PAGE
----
Re: The Future and Nihilism (was Re: >H RE: Present dangers to transhumanism)

J. R. Molloy (
Sat, 4 Sep 1999 12:00:31 -0700

Brian Manning Delaney wrote,
>There are definitely some schools of thought that make such claims, but, in
>view they fail. How, after all, would one ground the notion that "the
purpose is
>to have fun"? Not that, personally I believe such a view has zero merit. I
>think it can't (easily, at least) be justified.

Avoiding boredom has to rank as our most important purpose, because if you bore folks, they just won't listen to you. No need to justify it, because the justification would only bore listeners that much more, and they'll tune out your message. Even the best ideas have to avoid boredom. Read, for example, the brief history of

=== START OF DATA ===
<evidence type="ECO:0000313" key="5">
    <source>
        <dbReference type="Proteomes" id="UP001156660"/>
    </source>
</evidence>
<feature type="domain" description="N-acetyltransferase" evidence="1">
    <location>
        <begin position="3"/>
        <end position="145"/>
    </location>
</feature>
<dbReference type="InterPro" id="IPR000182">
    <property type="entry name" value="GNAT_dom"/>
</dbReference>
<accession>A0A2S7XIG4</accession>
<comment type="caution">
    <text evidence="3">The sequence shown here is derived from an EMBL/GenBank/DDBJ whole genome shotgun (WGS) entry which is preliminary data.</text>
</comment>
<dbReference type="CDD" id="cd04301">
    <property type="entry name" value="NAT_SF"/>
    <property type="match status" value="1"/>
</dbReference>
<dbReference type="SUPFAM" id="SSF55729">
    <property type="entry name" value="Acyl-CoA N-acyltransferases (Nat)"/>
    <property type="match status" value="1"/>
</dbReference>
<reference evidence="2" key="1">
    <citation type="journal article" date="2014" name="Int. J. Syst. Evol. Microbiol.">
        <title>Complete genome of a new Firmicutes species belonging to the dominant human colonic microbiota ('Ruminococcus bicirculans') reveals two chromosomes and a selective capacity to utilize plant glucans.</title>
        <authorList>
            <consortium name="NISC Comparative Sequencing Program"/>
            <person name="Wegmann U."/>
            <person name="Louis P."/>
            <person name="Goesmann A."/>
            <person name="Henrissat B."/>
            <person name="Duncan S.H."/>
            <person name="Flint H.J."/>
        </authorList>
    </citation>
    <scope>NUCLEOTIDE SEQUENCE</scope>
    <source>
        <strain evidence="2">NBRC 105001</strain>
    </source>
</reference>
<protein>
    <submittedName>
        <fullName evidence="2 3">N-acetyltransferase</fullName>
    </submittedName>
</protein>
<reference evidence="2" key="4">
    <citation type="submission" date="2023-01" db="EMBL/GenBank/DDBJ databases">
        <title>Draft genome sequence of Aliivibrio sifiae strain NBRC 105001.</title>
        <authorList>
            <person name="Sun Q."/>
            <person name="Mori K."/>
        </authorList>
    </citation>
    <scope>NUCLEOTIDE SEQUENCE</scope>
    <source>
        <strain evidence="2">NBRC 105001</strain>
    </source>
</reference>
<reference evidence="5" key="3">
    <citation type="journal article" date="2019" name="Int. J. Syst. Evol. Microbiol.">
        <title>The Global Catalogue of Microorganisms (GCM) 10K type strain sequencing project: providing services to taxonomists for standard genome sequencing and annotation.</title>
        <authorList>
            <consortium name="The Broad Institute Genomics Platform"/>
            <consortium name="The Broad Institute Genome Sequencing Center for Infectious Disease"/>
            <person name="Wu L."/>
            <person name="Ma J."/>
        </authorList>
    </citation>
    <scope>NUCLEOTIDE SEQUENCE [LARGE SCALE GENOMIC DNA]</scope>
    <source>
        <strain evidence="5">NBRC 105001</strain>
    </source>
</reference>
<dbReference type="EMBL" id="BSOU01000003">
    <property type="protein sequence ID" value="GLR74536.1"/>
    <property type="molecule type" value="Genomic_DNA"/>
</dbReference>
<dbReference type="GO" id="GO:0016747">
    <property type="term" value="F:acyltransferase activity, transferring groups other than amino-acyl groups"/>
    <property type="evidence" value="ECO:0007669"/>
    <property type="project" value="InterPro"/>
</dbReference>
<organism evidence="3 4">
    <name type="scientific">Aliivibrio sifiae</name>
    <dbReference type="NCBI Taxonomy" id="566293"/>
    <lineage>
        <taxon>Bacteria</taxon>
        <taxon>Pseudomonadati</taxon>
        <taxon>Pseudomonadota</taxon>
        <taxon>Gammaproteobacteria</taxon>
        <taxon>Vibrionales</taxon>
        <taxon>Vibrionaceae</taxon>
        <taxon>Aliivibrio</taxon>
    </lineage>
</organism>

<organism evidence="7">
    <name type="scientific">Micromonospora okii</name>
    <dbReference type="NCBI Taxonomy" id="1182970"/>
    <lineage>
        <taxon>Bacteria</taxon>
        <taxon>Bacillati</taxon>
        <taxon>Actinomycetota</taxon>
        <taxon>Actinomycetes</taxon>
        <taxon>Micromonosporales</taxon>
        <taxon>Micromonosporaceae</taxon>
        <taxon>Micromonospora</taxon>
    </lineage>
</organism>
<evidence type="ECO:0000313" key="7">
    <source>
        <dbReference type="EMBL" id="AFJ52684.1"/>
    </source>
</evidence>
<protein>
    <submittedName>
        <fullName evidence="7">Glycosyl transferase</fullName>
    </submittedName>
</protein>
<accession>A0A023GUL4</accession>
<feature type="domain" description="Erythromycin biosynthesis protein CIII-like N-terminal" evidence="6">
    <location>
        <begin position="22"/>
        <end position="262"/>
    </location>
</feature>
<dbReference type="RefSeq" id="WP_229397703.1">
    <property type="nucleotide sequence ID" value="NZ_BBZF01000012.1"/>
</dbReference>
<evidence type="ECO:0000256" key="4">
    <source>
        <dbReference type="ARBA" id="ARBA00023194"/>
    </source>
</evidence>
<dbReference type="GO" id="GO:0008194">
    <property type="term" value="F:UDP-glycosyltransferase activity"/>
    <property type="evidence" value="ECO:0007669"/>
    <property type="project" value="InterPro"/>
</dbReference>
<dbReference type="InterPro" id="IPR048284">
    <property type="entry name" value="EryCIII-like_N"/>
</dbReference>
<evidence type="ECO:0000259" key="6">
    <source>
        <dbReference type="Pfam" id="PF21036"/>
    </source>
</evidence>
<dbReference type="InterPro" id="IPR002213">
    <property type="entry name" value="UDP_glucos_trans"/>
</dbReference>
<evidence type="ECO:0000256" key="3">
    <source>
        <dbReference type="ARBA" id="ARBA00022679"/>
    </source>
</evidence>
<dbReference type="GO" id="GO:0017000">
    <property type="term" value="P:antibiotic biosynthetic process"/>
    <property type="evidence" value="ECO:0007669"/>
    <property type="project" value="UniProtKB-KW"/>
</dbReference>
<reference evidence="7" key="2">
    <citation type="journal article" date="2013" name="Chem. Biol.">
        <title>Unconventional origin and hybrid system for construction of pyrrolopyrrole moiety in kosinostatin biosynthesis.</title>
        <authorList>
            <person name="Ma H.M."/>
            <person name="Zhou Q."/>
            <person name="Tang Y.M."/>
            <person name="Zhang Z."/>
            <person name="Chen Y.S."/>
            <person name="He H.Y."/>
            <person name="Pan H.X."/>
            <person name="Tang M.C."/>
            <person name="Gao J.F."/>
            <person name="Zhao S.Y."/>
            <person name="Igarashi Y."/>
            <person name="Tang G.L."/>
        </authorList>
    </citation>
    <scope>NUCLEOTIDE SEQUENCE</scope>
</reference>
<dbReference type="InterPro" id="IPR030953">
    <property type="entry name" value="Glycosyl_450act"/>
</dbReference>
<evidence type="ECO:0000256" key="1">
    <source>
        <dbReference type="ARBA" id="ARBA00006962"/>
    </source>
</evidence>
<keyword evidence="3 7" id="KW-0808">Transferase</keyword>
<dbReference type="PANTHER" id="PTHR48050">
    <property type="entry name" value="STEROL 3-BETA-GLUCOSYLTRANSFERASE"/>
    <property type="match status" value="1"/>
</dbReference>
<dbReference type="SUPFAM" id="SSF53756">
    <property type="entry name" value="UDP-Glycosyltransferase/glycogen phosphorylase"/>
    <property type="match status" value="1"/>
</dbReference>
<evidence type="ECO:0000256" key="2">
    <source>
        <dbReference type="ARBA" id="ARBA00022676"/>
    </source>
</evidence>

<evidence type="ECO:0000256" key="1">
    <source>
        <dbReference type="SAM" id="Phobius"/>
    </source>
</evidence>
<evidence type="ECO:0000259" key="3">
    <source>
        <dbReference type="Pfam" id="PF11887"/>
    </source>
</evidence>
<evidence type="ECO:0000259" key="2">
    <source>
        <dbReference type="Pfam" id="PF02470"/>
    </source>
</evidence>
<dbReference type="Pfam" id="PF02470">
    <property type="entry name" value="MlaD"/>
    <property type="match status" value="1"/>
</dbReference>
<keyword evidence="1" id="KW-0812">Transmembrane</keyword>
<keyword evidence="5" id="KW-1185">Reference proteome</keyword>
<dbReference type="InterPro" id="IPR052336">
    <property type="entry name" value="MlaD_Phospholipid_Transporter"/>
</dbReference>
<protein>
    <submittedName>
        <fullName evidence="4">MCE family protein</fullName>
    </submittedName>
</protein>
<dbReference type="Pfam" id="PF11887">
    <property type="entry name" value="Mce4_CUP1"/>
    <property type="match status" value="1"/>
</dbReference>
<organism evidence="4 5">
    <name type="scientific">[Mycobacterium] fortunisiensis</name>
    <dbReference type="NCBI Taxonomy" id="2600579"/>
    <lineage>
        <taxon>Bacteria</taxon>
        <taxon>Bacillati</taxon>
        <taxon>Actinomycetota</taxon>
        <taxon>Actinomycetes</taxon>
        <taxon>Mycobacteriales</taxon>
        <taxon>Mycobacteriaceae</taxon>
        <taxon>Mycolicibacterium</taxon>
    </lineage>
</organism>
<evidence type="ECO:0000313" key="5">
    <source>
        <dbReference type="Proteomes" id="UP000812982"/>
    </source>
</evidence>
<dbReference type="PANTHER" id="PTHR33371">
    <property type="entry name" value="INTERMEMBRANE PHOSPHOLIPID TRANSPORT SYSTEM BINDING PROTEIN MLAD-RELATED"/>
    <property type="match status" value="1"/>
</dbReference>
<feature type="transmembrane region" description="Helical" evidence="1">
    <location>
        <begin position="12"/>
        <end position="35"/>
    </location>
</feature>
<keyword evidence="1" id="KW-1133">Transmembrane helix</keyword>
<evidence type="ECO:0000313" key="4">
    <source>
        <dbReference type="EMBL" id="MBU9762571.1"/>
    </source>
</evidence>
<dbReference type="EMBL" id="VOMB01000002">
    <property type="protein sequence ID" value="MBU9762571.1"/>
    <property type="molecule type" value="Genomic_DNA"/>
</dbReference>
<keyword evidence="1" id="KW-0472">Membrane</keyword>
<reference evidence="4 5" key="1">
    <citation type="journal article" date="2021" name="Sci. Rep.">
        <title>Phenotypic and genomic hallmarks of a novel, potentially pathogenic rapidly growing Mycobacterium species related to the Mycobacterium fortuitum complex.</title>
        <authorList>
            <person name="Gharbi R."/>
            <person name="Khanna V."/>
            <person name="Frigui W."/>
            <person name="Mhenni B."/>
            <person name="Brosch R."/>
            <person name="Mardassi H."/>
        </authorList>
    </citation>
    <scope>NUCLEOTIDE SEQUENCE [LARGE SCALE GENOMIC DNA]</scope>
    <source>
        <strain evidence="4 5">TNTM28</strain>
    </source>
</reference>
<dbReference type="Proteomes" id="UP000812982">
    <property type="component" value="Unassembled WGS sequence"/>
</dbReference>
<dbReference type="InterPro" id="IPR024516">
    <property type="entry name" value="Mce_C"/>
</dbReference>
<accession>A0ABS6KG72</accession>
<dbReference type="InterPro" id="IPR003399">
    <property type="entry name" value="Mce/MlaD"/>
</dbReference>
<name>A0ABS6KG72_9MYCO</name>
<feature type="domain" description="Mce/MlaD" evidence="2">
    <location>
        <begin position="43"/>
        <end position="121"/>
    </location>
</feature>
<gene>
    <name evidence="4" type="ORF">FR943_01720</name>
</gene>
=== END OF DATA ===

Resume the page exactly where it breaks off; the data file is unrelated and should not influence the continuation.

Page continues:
>For me, this is a question, not a certainty about method: is it, indeed,
>one gets into the realm of mathematical proofs here? Or is it that one gets
>the realm of whether mathematical proofs are the right way to answer these
>questions? The former is Russell (more or less), the latter is
>Wittgenstein, in my view, was closer to being on the right track.

Wittgenstein offered (IMO) the best proof of hedonism: "7. Whereof one cannot speak, thereof one must be silent." Trying to prove that you enjoy life for itself takes the fun out of it, for both sides of the dialogue.

>Empirically, yes, this is our only option. But in deciding whether or not
>might pervade our world, we can entertain other options.

I'll drink to that.

        .--,       .--,
       ( (  \.---./  ) )
      '.__/o    o\__.'
        ={=  ^  =}=
            >  -  <

"I don't want to make a religion (or ideology, or political movement) out of anti-entropy.
I'd just like to help extropic technologies evolve auto-catalytically toward transhumanity."
--Alligator Grundy (attributed to Jean Robaire Leakey-Gasquet)